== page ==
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‘Inherently difficult’

Raising money for the Triumph of Flight monument has evolved into a years-long quest.

“Fundraising is difficult inherently and fundraising for things like monuments is a factor of 10 more difficult,” Nelson said.

The project received a $250,000 earmark in last year’s state capital budget, he said.

Gaffney acknowledged the fundraising challenge, but said, “I definitely think it would be a good thing for the Dayton region and the state of Ohio and why not have something on the scale of the St. Louis Arch and the Statue of Liberty because this is the birthplace of aviation?

“The St. Louis Arch marks the gateway to the west, but the Triumph of Flight marks the gateway to the universe.”

The monument would attract more tourists to the National Aviation Heritage Area and give boost to local tourism, organizers say.

TourismOhio Director Mary Cusick said she had not heard of the hall of fame proposal but noted the popularity of similar tourist sites in Ohio.

“I can tell you the National Football Hall of Fame (in Canton) and the Rock and Roll Hall of Fame (in Cleveland), those seem to get a lot of traction and they’re good for tourism in Ohio,” she said.

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This newspaper is dedicated to bringing you the latest news on aviation and tourism in the Miami Valley, an important part of the region’s history and identity.

It’s hay fever season in Southwest Ohio: 5 things you need to know

Published: Thursday, August 17, 2017 @ 9:14 AM

FILE
FILE

The end of spring doesn’t mean your allergy struggles are over. Southwest Ohio is gearing up for another season of high pollen.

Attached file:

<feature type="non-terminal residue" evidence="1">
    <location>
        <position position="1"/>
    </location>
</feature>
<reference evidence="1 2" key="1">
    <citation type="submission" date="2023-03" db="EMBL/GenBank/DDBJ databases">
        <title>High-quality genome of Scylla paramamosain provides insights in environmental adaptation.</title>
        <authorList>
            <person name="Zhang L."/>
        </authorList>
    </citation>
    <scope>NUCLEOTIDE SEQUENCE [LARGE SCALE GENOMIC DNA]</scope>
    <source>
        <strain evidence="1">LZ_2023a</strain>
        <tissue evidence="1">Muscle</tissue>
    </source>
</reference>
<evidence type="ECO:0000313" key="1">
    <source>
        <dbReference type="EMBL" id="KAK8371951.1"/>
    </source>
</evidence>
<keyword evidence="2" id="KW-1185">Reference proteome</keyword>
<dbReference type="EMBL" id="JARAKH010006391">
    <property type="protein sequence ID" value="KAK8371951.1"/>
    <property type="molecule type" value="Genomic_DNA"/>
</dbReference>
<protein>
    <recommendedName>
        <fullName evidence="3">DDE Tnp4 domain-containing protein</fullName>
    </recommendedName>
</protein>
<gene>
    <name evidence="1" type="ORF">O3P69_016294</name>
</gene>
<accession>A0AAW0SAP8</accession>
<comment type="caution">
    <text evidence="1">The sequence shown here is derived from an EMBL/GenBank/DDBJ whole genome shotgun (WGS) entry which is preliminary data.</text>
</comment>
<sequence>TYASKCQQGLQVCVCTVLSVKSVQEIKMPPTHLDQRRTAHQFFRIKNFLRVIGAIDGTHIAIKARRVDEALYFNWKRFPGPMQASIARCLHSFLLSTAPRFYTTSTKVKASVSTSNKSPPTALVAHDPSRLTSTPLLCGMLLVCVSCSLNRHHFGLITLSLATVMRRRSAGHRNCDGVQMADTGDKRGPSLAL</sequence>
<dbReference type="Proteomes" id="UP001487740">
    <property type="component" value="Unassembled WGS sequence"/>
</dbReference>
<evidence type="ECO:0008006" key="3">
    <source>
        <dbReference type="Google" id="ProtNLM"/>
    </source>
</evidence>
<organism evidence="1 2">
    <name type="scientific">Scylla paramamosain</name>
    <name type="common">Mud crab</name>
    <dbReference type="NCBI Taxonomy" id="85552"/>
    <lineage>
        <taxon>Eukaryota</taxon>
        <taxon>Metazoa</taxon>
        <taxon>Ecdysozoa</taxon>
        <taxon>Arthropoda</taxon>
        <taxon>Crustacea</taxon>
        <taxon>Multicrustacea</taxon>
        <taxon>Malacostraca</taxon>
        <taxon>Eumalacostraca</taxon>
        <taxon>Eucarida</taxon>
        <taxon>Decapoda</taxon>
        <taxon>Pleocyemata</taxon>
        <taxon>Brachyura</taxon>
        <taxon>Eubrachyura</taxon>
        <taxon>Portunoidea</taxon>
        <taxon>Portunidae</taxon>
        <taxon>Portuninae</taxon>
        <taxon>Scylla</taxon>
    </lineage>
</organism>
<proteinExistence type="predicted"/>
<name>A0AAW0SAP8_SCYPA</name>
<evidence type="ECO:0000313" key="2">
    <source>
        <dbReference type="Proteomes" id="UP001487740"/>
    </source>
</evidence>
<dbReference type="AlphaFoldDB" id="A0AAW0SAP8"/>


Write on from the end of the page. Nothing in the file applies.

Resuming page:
Ragweed allergen levels will be high, starting this week and could continue to be a problem for allergy sufferers until mid-October, according to local allergy experts. Pollen counts in the Miami Valley will be higher this week, and top allergens include ragweed, grasses and dock, according to pollen.com.

Here’s what to know about the high pollen counts:

1. HOW LONG DOES THE SEASON LAST? Dr. Arturo Bonnin of the Allergy and Asthma Centre of Dayton said ragweed season started this week and will continue through October. If the temperature stays warmer throughout the fall, the pollen season will last even longer. People who are allergic to ragweed or suffer from asthma should avoid outdoor activities and should keep their windows closed in their homes and their cars.

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2. WHAT IS RAGWEED?

There are 17 species of ragweed in the U.S., and the weeds grow in most regions — producing a fine-power pollen when they bloom from August through as late as November, according to the ACAAI. There are more than 67 million Americans suffering from different allergies every day.

3. HOW MANY PEOPLE SUFFER FROM HAY FEVER?

Ragweed reaches peak levels in mid-September, and this type of pollen can cause seasonal allergic rhinitis — otherwise known as hay fever. Hay fever impacts up to 23 million Americans each year, and symptoms include sneezing, runny nose and itchy throat or eyes, according to the American College of Allergy, Asthma & Immunology.

» RELATED: Spring allergy season hits hard, early

4. WHAT SHOULD PEOPLE DO IF THEIR CHILDREN ARE SUFFERING FROM ALLERGIES?

The fall allergy season starts as students head back to school for the year. ACAAI officials advise that parents make sure their children have their allergies and asthma under control before sending them off to school, which includes securing medicine, inhalers and epinephrine auto-injectors for their classrooms.

5. WHAT SHOULD SCHOOLS DO? 

“Keeping allergies and asthma under control during the school year is a huge challenge,” said allergist Stephen Tilles, president of the ACAAI. “If you plan in advance, and understand the school’s procedures that are in place to keep your child healthy, you’re ahead of the game. Remember to keep communication with the school open, and work with your child to know their triggers. If you do, you’ll be off to a great start to the school year.”

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Ansonia restaurant could give away $300K Thursday

Published: Thursday, August 17, 2017 @ 9:24 AM

Businessman Holding Money Bag
Stephen H. Sheffield/Getty Images
Businessman Holding Money Bag(Stephen H. Sheffield/Getty Images)

The jackpot for the Queen of Hearts game at The Whistle Stop restaurant in Ansonia is estimated to be around $300,000 when the business draws tonight’s winning ticket for a chance at the pot, according to the business.